Contact Us

T: (02) 8239 0055

Our Location

Level 4 (via lifts)
Central Park
28 Broadway
Chippendale NSW 2008

Postal Address

Mail Box 76, Central Park
28 Broadway
Chippendale NSW 2008

Opening Hours

Mon - Fri: 9am – 5pm

Mon - Fri: 10am – 6pm
Selected Sat*: 10am – 3pm
(April 1, 22)


Mon - Fri: 10am – 6pm
Select Sat (April 22, 29): 10am – 1pm

*Note: Our gallery is only open during exhibitions.


We will be closed on Australian and selected* Japanese public holidays in 2017. Please check the calendar.

April 14 - Good Friday
April 17 - Easter Monday
April 25 - ANZAC Day
May 3 - *Constitution Memorial Day
June 12 - Queen’s Birthday
August 11 - *Mountain Day
October 2 - Labour Day
December 25 - Christmas Day
December 26 - Boxing Day
December 29 - *Year-end Holiday

Car Park and Access

Paid parking is available at Wilson Parking Market City, 2 Quay Street, Haymarket.

For parking rates and details, click here

For deliveries, use the Central Park loading dock. Enter via Carlton Street Ramp and drive straight for the West Dock.

Public Transport

Our closest train station, Central Station, is a 10-minute walk.

Visitors by bus can alight at Railway Square, a 5-minute walk from us.


Japan in a Word



Wabi-sabi is a Japanese philosophical concept seen in traditional Japanese arts, such as 茶道 (sadō; tea ceremony), 俳句 (haiku; a Japanese poem in 5-7-5 syllabic form) and 陶芸 (tōgei; pottery). Its meaning cannot be easily defined with language. Something that is wabi-sabi evokes an inner appreciation of its quiet simplicity and its changing form over time. For example, think back to your visit to an old and lonely temple or quiet Japanese Zen garden. Were you touched by the beauty of its simplicity?

Like the concept it represents, the meaning of the word wabi-sabi is interpreted differently in the West. Since the beginning of 2017, wabi-sabi has been trending in media in the US, becoming the latest lifestyle concept after 2016’s Danish word hygge.  In France, you can visit the WABI-SABI pavilion at the ジャパン・エキスポ (Japan Expo) in July 2017, which will introduce 伝統文化 (dentō bunka; traditional arts) of Japan. Wabi-sabi may become a universal word in the near future, used in not only Japanese culture but also the areas ofファッション (fasshion; fashion) and インテリア (interia; interior design).

© Kyoto Tourism Council

Premium Friday

プレミアムフライデー (puremiamu furaidē; Premium Friday) is a government-backed campaign aimed at boosting Japan’s consumer spending. Launched on 24 February 2017, the initiative encourages companies to let their employees leave work at 3 pm on the last Friday of each month and invites 消費者 (shōhisya; comsumers) to spend more on their “long” weekend.

小売業 (kourigyō; retailers)  and サービス業 (sābisugyō; service-sector) companies are joining the movement. For example,レストラン (resutoran; restaurants), デパート (depāto; departments stores), ホテル (hoteru; hotels), and 旅行会社 (ryokōgaisha; travel agents) have started offering special rates and discounts on Premium Friday.

The 政府 (seifu; government) is also spearheading the campaign as a part of the 働き方改革 (hatarakikata kaikaku; ”work style reform”) to reduce Japan’s long working hours. However, it will take time for プレミアムフライデー campaign to take root. Travellers to Japan should keep an eye out for good deals on the last Friday of each month.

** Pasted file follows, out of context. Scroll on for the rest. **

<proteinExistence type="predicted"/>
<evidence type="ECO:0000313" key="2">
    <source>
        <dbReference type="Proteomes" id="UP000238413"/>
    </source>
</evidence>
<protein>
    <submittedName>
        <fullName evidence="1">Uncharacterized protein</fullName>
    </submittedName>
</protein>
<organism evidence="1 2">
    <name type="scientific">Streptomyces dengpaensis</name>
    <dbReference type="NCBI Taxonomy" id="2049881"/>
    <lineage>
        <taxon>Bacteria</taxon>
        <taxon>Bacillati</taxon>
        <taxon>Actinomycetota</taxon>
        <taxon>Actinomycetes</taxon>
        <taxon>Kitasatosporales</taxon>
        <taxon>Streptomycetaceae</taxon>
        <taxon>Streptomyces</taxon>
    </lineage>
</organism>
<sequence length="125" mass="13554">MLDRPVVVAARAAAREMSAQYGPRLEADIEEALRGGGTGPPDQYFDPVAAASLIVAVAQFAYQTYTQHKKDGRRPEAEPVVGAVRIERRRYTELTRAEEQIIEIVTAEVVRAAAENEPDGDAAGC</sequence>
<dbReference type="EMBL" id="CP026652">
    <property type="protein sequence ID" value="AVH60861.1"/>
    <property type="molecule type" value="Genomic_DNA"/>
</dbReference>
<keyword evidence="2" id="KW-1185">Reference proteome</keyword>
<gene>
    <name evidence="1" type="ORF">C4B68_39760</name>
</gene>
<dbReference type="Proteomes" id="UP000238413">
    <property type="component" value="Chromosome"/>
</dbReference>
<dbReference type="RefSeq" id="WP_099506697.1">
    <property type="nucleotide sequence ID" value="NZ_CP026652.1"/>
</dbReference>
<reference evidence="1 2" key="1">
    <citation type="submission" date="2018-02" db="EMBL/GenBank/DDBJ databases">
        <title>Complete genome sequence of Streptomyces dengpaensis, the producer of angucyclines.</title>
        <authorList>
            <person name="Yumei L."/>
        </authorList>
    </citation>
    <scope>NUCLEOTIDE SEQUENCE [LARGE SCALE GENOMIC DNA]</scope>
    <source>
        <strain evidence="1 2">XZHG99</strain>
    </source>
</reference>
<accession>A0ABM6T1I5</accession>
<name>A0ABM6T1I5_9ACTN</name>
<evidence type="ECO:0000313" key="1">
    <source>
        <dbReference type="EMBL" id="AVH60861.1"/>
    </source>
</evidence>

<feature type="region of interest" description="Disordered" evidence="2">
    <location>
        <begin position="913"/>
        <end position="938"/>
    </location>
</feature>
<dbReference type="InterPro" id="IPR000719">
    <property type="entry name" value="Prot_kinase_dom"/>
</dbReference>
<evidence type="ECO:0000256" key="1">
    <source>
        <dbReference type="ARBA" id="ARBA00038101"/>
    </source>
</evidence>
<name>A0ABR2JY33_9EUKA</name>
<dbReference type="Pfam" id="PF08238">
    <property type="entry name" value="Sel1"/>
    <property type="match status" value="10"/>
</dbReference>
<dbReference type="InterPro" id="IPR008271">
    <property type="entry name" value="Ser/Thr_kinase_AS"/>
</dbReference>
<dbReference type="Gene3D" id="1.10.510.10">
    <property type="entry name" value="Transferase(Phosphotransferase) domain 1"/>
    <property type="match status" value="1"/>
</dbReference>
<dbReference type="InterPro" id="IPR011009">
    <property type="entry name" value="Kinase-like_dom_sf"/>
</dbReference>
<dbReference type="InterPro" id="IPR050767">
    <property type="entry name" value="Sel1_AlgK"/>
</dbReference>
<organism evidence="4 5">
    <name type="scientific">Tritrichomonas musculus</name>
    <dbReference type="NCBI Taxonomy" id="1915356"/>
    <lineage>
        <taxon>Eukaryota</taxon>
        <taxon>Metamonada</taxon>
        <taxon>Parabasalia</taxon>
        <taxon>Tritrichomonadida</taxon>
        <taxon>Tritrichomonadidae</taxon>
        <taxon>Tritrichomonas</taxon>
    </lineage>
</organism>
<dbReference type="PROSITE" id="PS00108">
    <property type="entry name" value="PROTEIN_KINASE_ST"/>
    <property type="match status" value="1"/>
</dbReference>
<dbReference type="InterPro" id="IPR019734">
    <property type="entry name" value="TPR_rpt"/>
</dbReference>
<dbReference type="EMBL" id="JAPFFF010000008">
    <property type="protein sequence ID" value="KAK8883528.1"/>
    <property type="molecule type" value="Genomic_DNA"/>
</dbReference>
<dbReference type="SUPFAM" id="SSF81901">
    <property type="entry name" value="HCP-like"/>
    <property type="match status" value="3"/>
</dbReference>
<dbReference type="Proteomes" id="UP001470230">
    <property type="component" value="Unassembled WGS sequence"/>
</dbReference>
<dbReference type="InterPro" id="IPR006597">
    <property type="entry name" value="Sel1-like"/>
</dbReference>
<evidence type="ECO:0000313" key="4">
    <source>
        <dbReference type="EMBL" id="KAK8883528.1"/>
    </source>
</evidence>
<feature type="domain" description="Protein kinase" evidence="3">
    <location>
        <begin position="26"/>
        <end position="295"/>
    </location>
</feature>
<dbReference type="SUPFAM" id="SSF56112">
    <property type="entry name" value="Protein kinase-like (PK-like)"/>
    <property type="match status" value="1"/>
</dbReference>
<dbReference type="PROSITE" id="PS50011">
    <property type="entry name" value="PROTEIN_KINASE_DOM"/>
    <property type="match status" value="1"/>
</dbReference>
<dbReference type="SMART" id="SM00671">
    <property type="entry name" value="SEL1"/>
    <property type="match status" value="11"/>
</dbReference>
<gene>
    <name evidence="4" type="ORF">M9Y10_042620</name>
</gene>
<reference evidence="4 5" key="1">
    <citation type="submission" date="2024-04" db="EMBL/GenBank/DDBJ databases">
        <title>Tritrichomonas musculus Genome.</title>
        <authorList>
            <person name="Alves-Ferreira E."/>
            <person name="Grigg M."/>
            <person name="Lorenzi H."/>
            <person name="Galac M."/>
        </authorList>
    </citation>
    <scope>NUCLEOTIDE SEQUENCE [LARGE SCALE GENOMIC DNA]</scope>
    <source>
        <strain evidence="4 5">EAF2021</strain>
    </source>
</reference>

© Tokyo Convention & Visitors Bureau

聖地巡礼 じゅんれい

The word 聖地巡礼 (seichi junrei) means pilgrimage. In particular, it is 巡礼 (junrei; pilgrimage) to some kind of 聖地 (seichi; holy ground).  However, this word has also come to refer to a kind of holy ground that you may not expect.

The settings of many of Japan’s anime series and films are based on real world locations, which fans sometimes seek out and visit. This alternative 聖地巡礼 involves travelling to the ロケ地 (rokechi; location of filming) to experience a piece of one’s favourite show. Many visitors try to recreate shots from the show in their own photos.

One very recent addition is the hit movie 君の名は (kimi no na wa; Your Name), released in 2016. The film brought a large number of visitors to the regional town of 飛騨市 (hida shi; Hida), in Gifu prefecture, in addition to other locations like the stairs in the photo, a spot in Tokyo not far from 四ッ谷駅 (yotsuya eki; Yotsuya station). An older example is the animeらき☆すた (raki suta; Lucky Star). One of the main ロケ地 for this show is 鷲宮神社(washinomiya jinja; Washinomiya Shrine) in Saitama prefecture. Due to the popularity of the show, this place has now become a hub for all things Lucky Star. Even the 絵馬 (ema; wooden plaque marked with a wish) left by visitors are adorned with cute drawings from the show.

Nao Iizuka (CC BY 2.0) (Flickr)

風子戦記 @mo_om921 (Twitter)

雪 ゆき

Here’s one sure way to beat the heat this summer; head to Hokkaido! Just imagine that you’re cooling off in the winter climate, surrounded by all that 雪 (yuki; snow). While you’re there, you go racing down the slopes on your skis, churning up the 粉雪 (kona yuki; powdered snow) as you fly past, enjoying the cool air. You stop at the bottom of the hill and bend to pick up a handful of snow, watching as the fine powder trickles through your fingers. That is さらさら(sara sara), the fine texture of the powdered snow on the ski slopes.

If you’d rather slow things down, why not try building your own 雪だるま(yuki daruma; snowman)? If you head to a slightly warmer area, you’ll find ぼたん雪(botan yuki). This kind of snow is made up of larger flakes, and clumps together better than 粉雪(kona yuki). Better yet, you can 丸める(marumeru; make round) this snow into a 雪玉(yuki dama; snowball). Just be careful, or you might get caught up in a 雪合戦(yuki gassen; snowball fight)!

Miki Yoshihito, 2016 [CC BY 2.0] (Flickr)

Mark Resch, 2006 [CC BY 2.0] (Flickr)